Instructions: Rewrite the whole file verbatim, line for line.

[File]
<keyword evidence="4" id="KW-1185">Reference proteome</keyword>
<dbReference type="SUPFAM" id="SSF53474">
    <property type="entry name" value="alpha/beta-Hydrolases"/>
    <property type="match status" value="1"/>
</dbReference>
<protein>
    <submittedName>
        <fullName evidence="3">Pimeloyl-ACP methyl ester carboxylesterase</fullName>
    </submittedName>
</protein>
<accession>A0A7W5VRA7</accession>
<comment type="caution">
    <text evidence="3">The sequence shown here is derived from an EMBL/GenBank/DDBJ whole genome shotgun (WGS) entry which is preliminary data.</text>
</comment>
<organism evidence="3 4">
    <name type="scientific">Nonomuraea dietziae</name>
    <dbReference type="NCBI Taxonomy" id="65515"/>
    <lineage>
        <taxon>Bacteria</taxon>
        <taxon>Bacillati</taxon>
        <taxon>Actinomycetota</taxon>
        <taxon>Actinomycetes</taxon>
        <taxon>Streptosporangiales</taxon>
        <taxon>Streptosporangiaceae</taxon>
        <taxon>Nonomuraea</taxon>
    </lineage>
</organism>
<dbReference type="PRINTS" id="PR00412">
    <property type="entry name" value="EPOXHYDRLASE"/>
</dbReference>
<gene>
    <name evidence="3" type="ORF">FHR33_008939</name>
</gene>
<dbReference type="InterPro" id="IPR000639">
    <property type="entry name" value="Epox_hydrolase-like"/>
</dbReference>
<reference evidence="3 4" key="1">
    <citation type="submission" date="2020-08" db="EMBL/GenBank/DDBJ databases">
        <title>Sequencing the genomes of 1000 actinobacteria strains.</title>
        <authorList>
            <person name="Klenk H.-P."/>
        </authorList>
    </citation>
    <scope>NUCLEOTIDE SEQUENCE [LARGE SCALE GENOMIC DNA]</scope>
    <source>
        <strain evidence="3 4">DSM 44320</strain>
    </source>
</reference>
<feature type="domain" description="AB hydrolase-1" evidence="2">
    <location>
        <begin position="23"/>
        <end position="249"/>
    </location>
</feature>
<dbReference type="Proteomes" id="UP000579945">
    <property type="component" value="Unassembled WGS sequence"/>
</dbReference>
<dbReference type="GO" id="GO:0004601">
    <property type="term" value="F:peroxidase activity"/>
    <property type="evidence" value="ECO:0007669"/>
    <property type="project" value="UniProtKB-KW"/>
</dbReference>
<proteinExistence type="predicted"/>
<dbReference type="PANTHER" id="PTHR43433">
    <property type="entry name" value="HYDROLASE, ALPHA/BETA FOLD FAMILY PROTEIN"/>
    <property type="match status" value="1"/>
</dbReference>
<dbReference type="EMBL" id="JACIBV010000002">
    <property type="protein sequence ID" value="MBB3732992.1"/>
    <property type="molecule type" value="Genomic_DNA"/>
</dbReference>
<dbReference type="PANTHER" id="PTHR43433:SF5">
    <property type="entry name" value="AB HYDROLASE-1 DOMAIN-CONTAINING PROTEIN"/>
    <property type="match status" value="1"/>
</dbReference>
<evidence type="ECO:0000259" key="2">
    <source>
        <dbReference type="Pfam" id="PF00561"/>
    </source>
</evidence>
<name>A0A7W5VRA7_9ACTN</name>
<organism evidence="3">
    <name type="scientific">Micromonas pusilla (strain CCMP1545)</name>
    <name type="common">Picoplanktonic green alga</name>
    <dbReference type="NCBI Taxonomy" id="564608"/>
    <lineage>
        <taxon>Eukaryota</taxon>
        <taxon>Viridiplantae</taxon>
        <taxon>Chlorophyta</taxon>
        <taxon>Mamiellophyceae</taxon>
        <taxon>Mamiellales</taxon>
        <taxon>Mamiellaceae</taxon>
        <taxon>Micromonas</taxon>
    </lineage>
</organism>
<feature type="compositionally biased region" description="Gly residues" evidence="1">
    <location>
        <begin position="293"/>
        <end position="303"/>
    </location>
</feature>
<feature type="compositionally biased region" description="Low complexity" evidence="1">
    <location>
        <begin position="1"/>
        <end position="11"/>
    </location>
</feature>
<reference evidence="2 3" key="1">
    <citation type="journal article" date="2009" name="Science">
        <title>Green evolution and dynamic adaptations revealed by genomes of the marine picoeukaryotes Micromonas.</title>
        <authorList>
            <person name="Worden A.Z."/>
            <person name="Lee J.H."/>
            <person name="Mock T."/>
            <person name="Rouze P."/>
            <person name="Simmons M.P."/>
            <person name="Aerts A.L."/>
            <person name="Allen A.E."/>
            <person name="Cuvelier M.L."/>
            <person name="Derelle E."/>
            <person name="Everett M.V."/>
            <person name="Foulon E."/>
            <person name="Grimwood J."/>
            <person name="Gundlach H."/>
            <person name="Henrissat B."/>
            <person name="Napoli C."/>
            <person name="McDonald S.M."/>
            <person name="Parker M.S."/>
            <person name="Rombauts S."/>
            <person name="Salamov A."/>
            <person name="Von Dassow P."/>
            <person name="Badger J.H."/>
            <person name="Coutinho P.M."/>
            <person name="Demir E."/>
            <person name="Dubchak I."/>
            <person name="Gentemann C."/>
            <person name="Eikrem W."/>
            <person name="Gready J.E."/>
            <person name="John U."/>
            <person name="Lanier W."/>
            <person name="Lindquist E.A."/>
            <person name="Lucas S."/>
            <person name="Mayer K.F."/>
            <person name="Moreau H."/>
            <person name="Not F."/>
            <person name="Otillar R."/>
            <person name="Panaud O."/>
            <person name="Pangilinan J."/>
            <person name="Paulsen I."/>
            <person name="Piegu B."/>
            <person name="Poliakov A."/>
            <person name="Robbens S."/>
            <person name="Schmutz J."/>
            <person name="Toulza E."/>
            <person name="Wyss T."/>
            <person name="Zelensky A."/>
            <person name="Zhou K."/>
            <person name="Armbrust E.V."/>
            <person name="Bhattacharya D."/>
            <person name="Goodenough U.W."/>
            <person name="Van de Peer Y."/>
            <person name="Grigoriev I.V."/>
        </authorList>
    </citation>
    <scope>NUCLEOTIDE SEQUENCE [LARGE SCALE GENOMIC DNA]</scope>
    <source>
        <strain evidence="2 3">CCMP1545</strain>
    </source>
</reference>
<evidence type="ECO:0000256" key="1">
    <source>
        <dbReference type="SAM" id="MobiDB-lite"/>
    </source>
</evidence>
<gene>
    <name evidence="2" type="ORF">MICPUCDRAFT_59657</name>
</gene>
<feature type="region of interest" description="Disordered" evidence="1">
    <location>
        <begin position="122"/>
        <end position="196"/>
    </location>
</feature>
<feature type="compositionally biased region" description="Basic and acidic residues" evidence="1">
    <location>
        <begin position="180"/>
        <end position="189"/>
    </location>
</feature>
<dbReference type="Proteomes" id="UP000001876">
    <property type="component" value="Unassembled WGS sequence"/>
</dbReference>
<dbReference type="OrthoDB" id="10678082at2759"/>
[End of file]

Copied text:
<keyword evidence="4" id="KW-1185">Reference proteome</keyword>
<dbReference type="SUPFAM" id="SSF53474">
    <property type="entry name" value="alpha/beta-Hydrolases"/>
    <property type="match status" value="1"/>
</dbReference>
<protein>
    <submittedName>
        <fullName evidence="3">Pimeloyl-ACP methyl ester carboxylesterase</fullName>
    </submittedName>
</protein>
<accession>A0A7W5VRA7</accession>
<comment type="caution">
    <text evidence="3">The sequence shown here is derived from an EMBL/GenBank/DDBJ whole genome shotgun (WGS) entry which is preliminary data.</text>
</comment>
<organism evidence="3 4">
    <name type="scientific">Nonomuraea dietziae</name>
    <dbReference type="NCBI Taxonomy" id="65515"/>
    <lineage>
        <taxon>Bacteria</taxon>
        <taxon>Bacillati</taxon>
        <taxon>Actinomycetota</taxon>
        <taxon>Actinomycetes</taxon>
        <taxon>Streptosporangiales</taxon>
        <taxon>Streptosporangiaceae</taxon>
        <taxon>Nonomuraea</taxon>
    </lineage>
</organism>
<dbReference type="PRINTS" id="PR00412">
    <property type="entry name" value="EPOXHYDRLASE"/>
</dbReference>
<gene>
    <name evidence="3" type="ORF">FHR33_008939</name>
</gene>
<dbReference type="InterPro" id="IPR000639">
    <property type="entry name" value="Epox_hydrolase-like"/>
</dbReference>
<reference evidence="3 4" key="1">
    <citation type="submission" date="2020-08" db="EMBL/GenBank/DDBJ databases">
        <title>Sequencing the genomes of 1000 actinobacteria strains.</title>
        <authorList>
            <person name="Klenk H.-P."/>
        </authorList>
    </citation>
    <scope>NUCLEOTIDE SEQUENCE [LARGE SCALE GENOMIC DNA]</scope>
    <source>
        <strain evidence="3 4">DSM 44320</strain>
    </source>
</reference>
<feature type="domain" description="AB hydrolase-1" evidence="2">
    <location>
        <begin position="23"/>
        <end position="249"/>
    </location>
</feature>
<dbReference type="Proteomes" id="UP000579945">
    <property type="component" value="Unassembled WGS sequence"/>
</dbReference>
<dbReference type="GO" id="GO:0004601">
    <property type="term" value="F:peroxidase activity"/>
    <property type="evidence" value="ECO:0007669"/>
    <property type="project" value="UniProtKB-KW"/>
</dbReference>
<proteinExistence type="predicted"/>
<dbReference type="PANTHER" id="PTHR43433">
    <property type="entry name" value="HYDROLASE, ALPHA/BETA FOLD FAMILY PROTEIN"/>
    <property type="match status" value="1"/>
</dbReference>
<dbReference type="EMBL" id="JACIBV010000002">
    <property type="protein sequence ID" value="MBB3732992.1"/>
    <property type="molecule type" value="Genomic_DNA"/>
</dbReference>
<dbReference type="PANTHER" id="PTHR43433:SF5">
    <property type="entry name" value="AB HYDROLASE-1 DOMAIN-CONTAINING PROTEIN"/>
    <property type="match status" value="1"/>
</dbReference>
<evidence type="ECO:0000259" key="2">
    <source>
        <dbReference type="Pfam" id="PF00561"/>
    </source>
</evidence>
<name>A0A7W5VRA7_9ACTN</name>
<organism evidence="3">
    <name type="scientific">Micromonas pusilla (strain CCMP1545)</name>
    <name type="common">Picoplanktonic green alga</name>
    <dbReference type="NCBI Taxonomy" id="564608"/>
    <lineage>
        <taxon>Eukaryota</taxon>
        <taxon>Viridiplantae</taxon>
        <taxon>Chlorophyta</taxon>
        <taxon>Mamiellophyceae</taxon>
        <taxon>Mamiellales</taxon>
        <taxon>Mamiellaceae</taxon>
        <taxon>Micromonas</taxon>
    </lineage>
</organism>
<feature type="compositionally biased region" description="Gly residues" evidence="1">
    <location>
        <begin position="293"/>
        <end position="303"/>
    </location>
</feature>
<feature type="compositionally biased region" description="Low complexity" evidence="1">
    <location>
        <begin position="1"/>
        <end position="11"/>
    </location>
</feature>
<reference evidence="2 3" key="1">
    <citation type="journal article" date="2009" name="Science">
        <title>Green evolution and dynamic adaptations revealed by genomes of the marine picoeukaryotes Micromonas.</title>
        <authorList>
            <person name="Worden A.Z."/>
            <person name="Lee J.H."/>
            <person name="Mock T."/>
            <person name="Rouze P."/>
            <person name="Simmons M.P."/>
            <person name="Aerts A.L."/>
            <person name="Allen A.E."/>
            <person name="Cuvelier M.L."/>
            <person name="Derelle E."/>
            <person name="Everett M.V."/>
            <person name="Foulon E."/>
            <person name="Grimwood J."/>
            <person name="Gundlach H."/>
            <person name="Henrissat B."/>
            <person name="Napoli C."/>
            <person name="McDonald S.M."/>
            <person name="Parker M.S."/>
            <person name="Rombauts S."/>
            <person name="Salamov A."/>
            <person name="Von Dassow P."/>
            <person name="Badger J.H."/>
            <person name="Coutinho P.M."/>
            <person name="Demir E."/>
            <person name="Dubchak I."/>
            <person name="Gentemann C."/>
            <person name="Eikrem W."/>
            <person name="Gready J.E."/>
            <person name="John U."/>
            <person name="Lanier W."/>
            <person name="Lindquist E.A."/>
            <person name="Lucas S."/>
            <person name="Mayer K.F."/>
            <person name="Moreau H."/>
            <person name="Not F."/>
            <person name="Otillar R."/>
            <person name="Panaud O."/>
            <person name="Pangilinan J."/>
            <person name="Paulsen I."/>
            <person name="Piegu B."/>
            <person name="Poliakov A."/>
            <person name="Robbens S."/>
            <person name="Schmutz J."/>
            <person name="Toulza E."/>
            <person name="Wyss T."/>
            <person name="Zelensky A."/>
            <person name="Zhou K."/>
            <person name="Armbrust E.V."/>
            <person name="Bhattacharya D."/>
            <person name="Goodenough U.W."/>
            <person name="Van de Peer Y."/>
            <person name="Grigoriev I.V."/>
        </authorList>
    </citation>
    <scope>NUCLEOTIDE SEQUENCE [LARGE SCALE GENOMIC DNA]</scope>
    <source>
        <strain evidence="2 3">CCMP1545</strain>
    </source>
</reference>
<evidence type="ECO:0000256" key="1">
    <source>
        <dbReference type="SAM" id="MobiDB-lite"/>
    </source>
</evidence>
<gene>
    <name evidence="2" type="ORF">MICPUCDRAFT_59657</name>
</gene>
<feature type="region of interest" description="Disordered" evidence="1">
    <location>
        <begin position="122"/>
        <end position="196"/>
    </location>
</feature>
<feature type="compositionally biased region" description="Basic and acidic residues" evidence="1">
    <location>
        <begin position="180"/>
        <end position="189"/>
    </location>
</feature>
<dbReference type="Proteomes" id="UP000001876">
    <property type="component" value="Unassembled WGS sequence"/>
</dbReference>
<dbReference type="OrthoDB" id="10678082at2759"/>